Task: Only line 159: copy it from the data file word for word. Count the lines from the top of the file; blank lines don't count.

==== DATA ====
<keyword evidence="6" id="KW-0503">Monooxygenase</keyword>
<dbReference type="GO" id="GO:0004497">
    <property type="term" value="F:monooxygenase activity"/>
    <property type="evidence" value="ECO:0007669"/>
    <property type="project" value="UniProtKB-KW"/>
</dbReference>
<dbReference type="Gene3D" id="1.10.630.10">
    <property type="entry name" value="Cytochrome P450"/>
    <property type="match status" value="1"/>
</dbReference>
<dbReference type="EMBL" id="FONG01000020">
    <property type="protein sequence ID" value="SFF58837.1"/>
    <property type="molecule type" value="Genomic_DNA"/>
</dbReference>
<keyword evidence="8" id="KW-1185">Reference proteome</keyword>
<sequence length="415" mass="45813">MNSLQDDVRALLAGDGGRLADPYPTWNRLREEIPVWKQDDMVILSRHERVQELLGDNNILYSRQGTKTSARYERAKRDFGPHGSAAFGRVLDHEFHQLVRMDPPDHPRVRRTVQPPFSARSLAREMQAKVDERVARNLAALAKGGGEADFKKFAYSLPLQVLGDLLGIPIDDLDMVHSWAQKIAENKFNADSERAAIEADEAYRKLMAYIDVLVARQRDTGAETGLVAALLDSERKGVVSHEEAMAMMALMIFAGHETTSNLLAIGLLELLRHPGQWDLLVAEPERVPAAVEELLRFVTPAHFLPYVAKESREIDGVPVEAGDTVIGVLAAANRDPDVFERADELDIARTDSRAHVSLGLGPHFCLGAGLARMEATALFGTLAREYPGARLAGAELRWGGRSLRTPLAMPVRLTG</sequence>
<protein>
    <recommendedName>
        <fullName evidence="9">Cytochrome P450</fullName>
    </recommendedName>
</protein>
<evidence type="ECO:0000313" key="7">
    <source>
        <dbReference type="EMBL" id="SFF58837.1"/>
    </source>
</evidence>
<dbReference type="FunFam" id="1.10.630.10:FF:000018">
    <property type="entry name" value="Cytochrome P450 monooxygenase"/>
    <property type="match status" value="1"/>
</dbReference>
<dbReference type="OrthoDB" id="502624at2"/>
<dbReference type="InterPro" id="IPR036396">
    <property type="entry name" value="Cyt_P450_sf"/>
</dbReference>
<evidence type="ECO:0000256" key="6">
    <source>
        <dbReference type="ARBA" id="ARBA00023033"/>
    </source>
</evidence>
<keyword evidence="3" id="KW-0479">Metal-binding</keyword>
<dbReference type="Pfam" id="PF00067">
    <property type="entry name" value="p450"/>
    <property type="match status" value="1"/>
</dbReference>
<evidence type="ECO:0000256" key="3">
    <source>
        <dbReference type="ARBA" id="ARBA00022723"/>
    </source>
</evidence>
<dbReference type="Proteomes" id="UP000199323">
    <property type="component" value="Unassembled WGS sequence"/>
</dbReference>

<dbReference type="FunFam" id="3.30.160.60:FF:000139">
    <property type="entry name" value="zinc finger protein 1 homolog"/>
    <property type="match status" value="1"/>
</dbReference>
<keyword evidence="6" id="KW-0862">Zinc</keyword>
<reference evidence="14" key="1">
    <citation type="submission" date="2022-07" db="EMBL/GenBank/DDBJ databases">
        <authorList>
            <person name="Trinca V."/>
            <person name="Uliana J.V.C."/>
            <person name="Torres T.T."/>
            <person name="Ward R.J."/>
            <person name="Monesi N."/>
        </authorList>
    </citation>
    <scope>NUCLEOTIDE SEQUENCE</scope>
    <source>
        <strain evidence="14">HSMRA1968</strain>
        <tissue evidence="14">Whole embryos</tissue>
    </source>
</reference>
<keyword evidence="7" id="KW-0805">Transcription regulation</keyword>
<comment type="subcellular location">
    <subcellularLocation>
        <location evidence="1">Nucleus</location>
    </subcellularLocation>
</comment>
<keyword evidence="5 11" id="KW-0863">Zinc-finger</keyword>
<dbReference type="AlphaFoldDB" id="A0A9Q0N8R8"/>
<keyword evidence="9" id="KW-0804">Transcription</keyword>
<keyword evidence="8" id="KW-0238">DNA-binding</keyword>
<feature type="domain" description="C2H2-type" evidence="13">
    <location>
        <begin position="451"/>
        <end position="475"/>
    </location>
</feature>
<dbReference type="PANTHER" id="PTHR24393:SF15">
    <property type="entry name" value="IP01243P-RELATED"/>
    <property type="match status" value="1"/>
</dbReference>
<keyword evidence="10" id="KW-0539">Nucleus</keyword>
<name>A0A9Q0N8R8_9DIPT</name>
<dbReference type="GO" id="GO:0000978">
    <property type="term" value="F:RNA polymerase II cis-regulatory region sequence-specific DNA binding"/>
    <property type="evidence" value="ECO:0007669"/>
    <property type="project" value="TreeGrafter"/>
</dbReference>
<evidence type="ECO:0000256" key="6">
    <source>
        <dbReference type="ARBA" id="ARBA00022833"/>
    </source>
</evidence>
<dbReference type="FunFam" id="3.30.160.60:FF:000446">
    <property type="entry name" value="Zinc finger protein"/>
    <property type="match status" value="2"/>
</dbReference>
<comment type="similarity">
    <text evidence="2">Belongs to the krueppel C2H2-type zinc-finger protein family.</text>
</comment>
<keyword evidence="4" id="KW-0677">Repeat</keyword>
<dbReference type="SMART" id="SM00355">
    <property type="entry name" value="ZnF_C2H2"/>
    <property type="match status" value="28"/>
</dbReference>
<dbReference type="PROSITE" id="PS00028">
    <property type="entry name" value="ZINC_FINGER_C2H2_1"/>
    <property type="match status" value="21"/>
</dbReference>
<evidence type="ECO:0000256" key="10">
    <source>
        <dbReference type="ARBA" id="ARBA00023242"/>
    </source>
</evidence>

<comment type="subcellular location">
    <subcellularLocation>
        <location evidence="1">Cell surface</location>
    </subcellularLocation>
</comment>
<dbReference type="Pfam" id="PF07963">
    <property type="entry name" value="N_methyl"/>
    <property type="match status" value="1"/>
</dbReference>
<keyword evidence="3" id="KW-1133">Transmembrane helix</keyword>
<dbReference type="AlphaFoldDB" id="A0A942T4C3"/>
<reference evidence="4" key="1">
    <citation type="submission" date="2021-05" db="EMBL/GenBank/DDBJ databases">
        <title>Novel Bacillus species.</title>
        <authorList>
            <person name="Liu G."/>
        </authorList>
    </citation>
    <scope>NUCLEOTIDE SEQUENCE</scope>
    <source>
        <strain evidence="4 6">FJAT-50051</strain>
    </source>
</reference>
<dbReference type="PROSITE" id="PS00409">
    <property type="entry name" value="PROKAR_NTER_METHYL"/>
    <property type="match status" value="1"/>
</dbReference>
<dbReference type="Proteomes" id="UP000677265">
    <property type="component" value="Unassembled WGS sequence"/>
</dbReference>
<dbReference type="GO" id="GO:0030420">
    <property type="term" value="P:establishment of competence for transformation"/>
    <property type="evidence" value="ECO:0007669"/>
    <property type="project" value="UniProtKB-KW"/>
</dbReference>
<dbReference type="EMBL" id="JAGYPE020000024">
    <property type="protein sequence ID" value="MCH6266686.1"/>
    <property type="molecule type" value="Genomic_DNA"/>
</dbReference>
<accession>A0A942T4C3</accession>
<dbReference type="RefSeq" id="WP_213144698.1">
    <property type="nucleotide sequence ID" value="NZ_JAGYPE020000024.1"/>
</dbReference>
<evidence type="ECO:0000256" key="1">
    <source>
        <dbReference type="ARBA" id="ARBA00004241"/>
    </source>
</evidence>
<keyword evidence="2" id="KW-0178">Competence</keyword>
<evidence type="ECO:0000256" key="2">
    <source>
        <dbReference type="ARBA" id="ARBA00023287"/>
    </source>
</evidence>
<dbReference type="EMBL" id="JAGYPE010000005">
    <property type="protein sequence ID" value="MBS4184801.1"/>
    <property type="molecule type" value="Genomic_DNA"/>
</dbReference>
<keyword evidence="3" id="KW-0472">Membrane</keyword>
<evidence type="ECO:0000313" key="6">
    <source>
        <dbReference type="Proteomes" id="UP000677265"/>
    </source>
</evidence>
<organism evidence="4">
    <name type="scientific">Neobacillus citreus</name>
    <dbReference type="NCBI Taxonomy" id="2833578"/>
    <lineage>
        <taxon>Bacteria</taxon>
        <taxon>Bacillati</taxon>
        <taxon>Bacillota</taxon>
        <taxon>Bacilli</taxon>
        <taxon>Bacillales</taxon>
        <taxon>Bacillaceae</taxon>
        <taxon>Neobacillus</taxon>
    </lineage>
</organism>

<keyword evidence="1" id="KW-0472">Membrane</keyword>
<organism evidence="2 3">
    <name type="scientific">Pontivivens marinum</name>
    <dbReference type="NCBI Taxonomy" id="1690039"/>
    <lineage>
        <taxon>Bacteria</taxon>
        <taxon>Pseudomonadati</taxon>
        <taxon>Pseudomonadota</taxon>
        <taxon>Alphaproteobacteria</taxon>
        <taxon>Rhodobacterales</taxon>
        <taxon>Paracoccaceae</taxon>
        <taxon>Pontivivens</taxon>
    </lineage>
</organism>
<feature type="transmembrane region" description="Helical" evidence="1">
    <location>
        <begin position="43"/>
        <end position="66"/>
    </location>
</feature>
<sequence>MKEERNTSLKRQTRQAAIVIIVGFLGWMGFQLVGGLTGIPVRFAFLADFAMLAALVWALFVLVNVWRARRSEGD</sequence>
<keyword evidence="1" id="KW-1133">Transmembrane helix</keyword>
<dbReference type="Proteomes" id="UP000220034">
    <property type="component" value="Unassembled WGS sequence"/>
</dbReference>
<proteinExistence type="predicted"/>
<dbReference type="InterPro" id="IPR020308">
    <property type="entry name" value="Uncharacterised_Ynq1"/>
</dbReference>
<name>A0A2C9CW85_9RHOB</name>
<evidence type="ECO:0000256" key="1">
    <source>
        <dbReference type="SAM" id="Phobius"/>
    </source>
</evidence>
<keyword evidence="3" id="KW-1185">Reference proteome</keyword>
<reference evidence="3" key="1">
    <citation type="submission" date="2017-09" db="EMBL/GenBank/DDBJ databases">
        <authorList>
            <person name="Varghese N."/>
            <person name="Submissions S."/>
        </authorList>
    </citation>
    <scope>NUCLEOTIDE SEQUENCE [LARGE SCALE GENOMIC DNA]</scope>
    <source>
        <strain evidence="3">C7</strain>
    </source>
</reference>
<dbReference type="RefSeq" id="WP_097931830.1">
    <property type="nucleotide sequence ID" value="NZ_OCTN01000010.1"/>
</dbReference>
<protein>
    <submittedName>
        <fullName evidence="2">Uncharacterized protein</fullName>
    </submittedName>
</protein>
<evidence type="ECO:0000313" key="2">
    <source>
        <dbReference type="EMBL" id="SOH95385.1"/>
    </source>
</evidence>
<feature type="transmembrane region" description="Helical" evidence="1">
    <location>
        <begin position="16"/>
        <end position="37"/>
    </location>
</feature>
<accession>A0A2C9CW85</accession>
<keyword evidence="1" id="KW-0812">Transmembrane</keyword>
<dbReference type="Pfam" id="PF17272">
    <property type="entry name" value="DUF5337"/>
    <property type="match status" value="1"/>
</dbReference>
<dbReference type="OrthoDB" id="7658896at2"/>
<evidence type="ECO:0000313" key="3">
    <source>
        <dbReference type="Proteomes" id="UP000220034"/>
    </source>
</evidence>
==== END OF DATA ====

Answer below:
    <property type="evidence" value="ECO:0007669"/>